Artificial Intelligence and DaaS Technologies

The Rundown on AI Phones and Devices at MWC24

The Latest in AI-Driven Mobile and PC Innovations
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There should be no surprise that there were plenty of device-related announcements at Mobile World Congress in Barcelona last week, with this year’s AI buzzword featured prominently across them. For those who weren’t able to attend or just need a quick summary, here is a quick catchup, particularly on the phone side:

  • Vendors like Honor and Xiaomi showed off their flagship phones, complete with a 7B parameter on-device LLM and eye-tracking in the case of the former and AI-enhanced photography in the case of the latter.
  • Silicon providers Qualcomm and MediaTek were in the same hall, similarly showcasing on-device AI with the former announcing its AI Hub with 75 models for partners to use, while the latter demonstrated an impressive SDXL Turbo image creation on-device.
  • Industry heavyweights Samsung and Google were there too. Even though they had already made their announcements in the weeks prior for a head start on the industry, the event still provided good hands-on time for attendees to try features like Circle to Search and Live Translate.

On-device AI is obviously still a very emerging development whose use cases still need to be solidified, but we nonetheless expect 15% of the total smartphone market to be AI-enabled this year, even if most of those phones will probably sell more on the premise that they are simply flagship phones. Either way, vendors like Samsung in particular will likely keep a strong position in the market given its established presence and brand name.

PCs usually aren’t the center of attention at MWC, especially given the opportunity to showcase them at the Consumer Electronics Show in Las Vegas the month prior. But this is a critical year for the PC industry as it also talks up the idea of AI PCs. Intel used this moment to introduce its commercially-focused vPro versions of its Core Ultra chips, complete with design wins from Lenovo and Dell. Even phone vendors were in play: Honor rolled out its MagicBook Pro 16 while China’s Transsion showed off a Core Ultra-based notebook under its Tecno brand name, complete with a gigantic 99.99Wh battery. IDC expects 20% of PCs this year to be AI-enabled.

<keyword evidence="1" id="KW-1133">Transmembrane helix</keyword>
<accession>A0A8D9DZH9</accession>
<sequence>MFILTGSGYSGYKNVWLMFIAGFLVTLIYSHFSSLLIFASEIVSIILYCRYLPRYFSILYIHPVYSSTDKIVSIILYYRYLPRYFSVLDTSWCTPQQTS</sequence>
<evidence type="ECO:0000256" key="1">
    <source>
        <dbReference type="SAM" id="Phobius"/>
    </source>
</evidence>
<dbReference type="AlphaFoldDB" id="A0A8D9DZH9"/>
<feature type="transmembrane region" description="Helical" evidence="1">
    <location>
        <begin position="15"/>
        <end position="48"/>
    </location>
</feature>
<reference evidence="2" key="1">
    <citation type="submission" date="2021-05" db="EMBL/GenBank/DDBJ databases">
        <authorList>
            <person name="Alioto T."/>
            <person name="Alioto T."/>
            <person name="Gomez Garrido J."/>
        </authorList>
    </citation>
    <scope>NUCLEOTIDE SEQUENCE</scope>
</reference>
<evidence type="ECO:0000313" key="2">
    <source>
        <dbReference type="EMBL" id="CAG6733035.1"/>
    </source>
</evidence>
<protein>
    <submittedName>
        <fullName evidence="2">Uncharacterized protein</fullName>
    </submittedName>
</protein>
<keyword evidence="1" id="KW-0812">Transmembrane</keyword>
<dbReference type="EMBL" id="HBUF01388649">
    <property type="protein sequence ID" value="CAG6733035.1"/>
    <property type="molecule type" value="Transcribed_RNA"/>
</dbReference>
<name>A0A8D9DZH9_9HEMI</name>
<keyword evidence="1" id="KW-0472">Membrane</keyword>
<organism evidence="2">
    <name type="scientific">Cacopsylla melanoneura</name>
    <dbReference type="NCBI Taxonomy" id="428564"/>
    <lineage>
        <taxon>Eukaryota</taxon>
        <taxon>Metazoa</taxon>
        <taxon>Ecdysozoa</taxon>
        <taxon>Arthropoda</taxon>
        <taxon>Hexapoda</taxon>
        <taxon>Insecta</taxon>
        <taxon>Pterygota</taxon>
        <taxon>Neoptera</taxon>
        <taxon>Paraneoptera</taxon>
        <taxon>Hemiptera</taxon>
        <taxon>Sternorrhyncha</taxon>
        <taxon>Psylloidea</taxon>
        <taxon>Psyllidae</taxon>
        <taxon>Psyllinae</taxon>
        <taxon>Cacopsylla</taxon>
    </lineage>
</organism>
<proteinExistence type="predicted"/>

A notable – if longer-term – narrative that emerged was the idea of abstracting away from apps so that users interact with a goal-driven AI layer of Large Action Models without having to manually go in and out of apps to get tasks done. Deutsche Telekom worked with Brain Technologies on its Concept AI Phone, while Honor and ZTE also talked it up under their respective Magic Portal “intent-based UI” and NebulaOS names. This can be very theoretical with lots of work needed in the years ahead, but it is an intriguing concept that could spur unconventional hardware like the Humane AI Pin and Rabbit R1, not to mention where Meizu seems to be pivoting to. Rabbit and Meizu were not present at the event, but Humane got plenty of attention through demos at the Qualcomm booth.

AI wasn’t the entire story though. For good measure, here are a few other eye-catching items for us:

  • Lenovo showed off its ThinkBook Transparent Display as well as Motorola’s bendable Adaptive Display, both of which were just concepts. Samsung finally showed off its Galaxy Ring hardware; it was encased in glass but still drew crowds.
  • Transsion had not just a large Tecno booth and launch, but also a small offsite media event for Infinix where it showed off technologies like wireless charging. ZTE unveiled a range of devices including an aggressively priced US$599 Nubia Flip as well as a Nubia Music phone featuring a large speaker that caters to common use cases in developing markets. Qualcomm also mentioned a plan for $99 gigabit 5G phones but withheld more details until later in the year.
  • A number of offsite vendors used the week to introduce their latest efforts, including HMD’s Barbie co-branding, OnePlus’ Watch 2 with dual OS’es and chipsets for long battery life, and OPPO’s improved Air Glass 3. Nothing provided a glimpse of its upcoming Phone (2a), which uses a custom processor developed through MediaTek’s DORA program.

Bryan Ma is Vice President of Client Devices research, covering mobile phones, tablets, PCs, AR/VR headsets, wearables, thin clients, and monitors across Asia as well as worldwide. Based in Singapore, Bryan provides insights and advisory services for both vendors and users, and coordinates his team of analysts in building IDC's core market data, analysis, and forecasts in these sectors.